Always gon’ be a bigger house somewhere, but nigga feel me
Long as the people in that motherfucker love you dearly
Always gon’ be a whip that’s better than the the one you got
Always gon’ be some clothes that’s fresher than the ones you rock
Always gon’ be a bitch that’s badder out there on the tours
But you ain’t never gon’ be happy till you love yours


The simple poetry in this is the rhyme scheme. Although there is no hidden message, the fact that the meaning is straightforward and simply put yet still strong and meaningful makes it artistic. A lot of people enjoy when poems rhyme and this is a great example of a poem with beautiful cadence.

The sad thing is that a lot of parents will listen to the first five seconds of a rap song and automatically conclude it has a bad message. If more people took the time to listen to the message behind some of these songs, they would realize that the messages are actually positive and influential. These are the types of songs our kids could listen to and gain some value from.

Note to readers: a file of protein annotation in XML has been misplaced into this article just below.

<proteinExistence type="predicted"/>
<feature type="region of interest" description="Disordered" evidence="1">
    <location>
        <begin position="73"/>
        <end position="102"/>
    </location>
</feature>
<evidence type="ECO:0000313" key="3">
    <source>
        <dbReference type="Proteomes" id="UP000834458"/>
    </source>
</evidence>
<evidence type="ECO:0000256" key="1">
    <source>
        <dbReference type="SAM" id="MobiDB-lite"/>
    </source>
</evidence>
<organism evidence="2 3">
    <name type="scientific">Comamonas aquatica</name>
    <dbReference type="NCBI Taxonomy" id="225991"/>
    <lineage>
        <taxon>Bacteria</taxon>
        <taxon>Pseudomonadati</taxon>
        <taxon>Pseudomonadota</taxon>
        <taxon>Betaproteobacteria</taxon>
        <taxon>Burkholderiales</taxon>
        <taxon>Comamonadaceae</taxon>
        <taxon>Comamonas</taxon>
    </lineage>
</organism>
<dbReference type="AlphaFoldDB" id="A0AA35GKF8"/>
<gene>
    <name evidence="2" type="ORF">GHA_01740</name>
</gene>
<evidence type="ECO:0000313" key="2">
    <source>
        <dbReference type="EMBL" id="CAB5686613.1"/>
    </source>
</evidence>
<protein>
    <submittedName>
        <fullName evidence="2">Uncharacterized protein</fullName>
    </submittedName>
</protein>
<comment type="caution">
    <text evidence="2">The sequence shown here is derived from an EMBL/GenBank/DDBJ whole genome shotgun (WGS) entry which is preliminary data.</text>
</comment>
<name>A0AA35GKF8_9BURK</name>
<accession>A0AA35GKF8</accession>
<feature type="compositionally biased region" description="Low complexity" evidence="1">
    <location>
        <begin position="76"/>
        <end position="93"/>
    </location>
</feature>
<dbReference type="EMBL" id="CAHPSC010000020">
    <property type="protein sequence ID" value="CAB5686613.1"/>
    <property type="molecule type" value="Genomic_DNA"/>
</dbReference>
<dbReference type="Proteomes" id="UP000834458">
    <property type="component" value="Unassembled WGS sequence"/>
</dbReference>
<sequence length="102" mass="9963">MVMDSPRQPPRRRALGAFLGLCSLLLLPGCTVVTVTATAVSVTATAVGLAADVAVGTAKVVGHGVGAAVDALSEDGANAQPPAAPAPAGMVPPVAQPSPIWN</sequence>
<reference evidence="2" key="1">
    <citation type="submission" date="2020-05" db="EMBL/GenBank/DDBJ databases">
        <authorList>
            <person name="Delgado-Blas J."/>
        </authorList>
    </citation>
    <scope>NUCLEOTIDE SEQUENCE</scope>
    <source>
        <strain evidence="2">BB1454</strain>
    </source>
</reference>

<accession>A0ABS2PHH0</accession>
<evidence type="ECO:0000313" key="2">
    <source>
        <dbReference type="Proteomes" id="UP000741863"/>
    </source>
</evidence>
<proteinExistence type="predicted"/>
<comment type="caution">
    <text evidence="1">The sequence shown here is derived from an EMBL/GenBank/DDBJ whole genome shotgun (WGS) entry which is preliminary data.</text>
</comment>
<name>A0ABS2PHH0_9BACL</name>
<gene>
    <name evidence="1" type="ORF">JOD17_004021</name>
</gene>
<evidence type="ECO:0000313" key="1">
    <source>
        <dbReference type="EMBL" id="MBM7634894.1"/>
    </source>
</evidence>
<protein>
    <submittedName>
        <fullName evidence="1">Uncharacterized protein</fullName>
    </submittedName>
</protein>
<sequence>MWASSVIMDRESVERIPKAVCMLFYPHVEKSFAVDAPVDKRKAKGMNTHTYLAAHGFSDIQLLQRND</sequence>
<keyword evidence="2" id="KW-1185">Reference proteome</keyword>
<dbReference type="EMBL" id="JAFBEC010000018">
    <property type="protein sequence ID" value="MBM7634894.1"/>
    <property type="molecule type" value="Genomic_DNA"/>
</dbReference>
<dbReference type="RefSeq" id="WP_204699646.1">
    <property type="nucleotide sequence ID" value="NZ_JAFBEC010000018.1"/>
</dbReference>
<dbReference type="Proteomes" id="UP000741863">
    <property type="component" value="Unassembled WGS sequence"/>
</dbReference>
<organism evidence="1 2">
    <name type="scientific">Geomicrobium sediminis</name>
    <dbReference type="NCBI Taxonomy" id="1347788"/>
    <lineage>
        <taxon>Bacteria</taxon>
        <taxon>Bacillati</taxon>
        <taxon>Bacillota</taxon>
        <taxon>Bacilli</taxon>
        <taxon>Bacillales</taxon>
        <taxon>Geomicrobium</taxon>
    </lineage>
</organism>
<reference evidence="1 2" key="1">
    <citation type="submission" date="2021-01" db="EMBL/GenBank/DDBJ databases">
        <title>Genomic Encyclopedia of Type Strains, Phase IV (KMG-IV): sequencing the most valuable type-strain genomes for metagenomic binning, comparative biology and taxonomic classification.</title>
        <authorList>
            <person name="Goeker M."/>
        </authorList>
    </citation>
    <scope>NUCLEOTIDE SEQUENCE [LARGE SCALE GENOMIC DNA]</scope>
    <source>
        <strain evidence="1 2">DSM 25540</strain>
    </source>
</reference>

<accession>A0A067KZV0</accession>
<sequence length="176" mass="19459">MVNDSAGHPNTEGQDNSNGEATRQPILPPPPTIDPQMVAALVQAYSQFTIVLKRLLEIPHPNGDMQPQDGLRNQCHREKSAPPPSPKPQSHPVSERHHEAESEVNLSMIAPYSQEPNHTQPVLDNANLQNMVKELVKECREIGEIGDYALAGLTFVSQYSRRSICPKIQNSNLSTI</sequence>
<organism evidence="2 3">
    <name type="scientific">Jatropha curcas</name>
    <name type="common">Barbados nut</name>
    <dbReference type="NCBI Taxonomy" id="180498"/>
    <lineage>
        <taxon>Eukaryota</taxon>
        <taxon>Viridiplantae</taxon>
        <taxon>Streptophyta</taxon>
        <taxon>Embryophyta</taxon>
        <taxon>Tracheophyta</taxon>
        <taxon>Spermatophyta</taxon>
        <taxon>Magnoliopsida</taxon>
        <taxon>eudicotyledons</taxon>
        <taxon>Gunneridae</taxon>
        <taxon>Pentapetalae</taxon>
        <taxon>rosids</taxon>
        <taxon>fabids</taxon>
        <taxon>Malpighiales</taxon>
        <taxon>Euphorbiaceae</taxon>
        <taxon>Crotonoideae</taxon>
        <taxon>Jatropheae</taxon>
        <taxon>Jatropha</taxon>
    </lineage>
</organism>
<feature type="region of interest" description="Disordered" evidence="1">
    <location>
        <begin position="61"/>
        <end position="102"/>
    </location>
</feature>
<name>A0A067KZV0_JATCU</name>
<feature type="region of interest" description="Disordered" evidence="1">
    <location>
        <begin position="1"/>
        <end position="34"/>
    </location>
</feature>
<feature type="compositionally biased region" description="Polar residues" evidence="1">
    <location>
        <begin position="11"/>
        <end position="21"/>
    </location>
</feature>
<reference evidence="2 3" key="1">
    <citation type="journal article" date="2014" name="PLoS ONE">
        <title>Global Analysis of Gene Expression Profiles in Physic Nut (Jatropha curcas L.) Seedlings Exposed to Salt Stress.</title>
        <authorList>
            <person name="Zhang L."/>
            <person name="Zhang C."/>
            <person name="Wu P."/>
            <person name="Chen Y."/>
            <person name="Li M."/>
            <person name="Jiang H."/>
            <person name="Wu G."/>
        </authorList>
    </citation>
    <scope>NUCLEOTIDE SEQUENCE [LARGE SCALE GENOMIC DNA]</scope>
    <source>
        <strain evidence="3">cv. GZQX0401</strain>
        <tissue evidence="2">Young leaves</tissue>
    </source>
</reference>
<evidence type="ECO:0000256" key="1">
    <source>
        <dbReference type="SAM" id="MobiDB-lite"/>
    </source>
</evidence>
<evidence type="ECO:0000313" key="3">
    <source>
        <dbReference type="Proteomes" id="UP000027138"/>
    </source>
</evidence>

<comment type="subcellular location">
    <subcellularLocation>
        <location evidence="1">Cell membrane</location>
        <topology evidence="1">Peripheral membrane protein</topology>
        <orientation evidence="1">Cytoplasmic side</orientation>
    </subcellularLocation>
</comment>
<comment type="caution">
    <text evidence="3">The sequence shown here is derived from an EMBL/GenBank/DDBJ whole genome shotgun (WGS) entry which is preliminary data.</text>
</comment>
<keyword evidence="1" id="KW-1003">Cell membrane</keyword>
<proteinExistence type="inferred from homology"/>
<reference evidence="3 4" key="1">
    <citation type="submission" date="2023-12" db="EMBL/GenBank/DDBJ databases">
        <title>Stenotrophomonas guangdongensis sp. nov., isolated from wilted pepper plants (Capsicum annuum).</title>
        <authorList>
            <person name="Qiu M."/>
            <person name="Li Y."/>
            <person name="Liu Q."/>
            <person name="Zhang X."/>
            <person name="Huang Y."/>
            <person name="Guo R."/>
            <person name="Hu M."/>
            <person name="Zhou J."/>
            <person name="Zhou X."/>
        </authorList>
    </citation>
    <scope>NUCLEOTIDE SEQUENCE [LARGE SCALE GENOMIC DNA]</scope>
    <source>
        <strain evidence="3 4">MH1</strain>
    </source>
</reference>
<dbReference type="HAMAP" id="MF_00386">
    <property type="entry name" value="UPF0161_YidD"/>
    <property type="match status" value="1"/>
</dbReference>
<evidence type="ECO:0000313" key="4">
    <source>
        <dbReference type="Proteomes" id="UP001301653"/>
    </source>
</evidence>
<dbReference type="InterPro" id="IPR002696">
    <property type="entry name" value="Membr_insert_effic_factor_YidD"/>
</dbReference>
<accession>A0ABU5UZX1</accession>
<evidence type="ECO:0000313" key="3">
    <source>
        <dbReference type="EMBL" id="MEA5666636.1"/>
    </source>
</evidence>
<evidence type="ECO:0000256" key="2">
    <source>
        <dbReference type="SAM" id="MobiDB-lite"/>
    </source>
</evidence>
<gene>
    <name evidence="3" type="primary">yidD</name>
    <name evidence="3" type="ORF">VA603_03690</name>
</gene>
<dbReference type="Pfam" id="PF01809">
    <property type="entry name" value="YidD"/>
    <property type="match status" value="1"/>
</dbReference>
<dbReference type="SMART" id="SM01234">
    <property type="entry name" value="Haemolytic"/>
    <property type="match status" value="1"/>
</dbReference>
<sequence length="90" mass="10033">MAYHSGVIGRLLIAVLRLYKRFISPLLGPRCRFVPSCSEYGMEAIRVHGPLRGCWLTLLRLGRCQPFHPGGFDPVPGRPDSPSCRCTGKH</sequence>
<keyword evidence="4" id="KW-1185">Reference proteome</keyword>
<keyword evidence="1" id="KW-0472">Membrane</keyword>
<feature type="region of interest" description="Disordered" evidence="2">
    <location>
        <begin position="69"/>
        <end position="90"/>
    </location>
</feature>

Tupac’s song “Dear Mama” is simply heartfelt and is something any mother would love hearing her son say:


Now ain’t nobody tell us it was fair
No love from my daddy cause the coward wasn’t there
He passed away and I didn’t cry, cause my anger
wouldn’t let me feel for a stranger
They say I’m wrong and I’m heartless, but all along
I was lookin for a father he was gone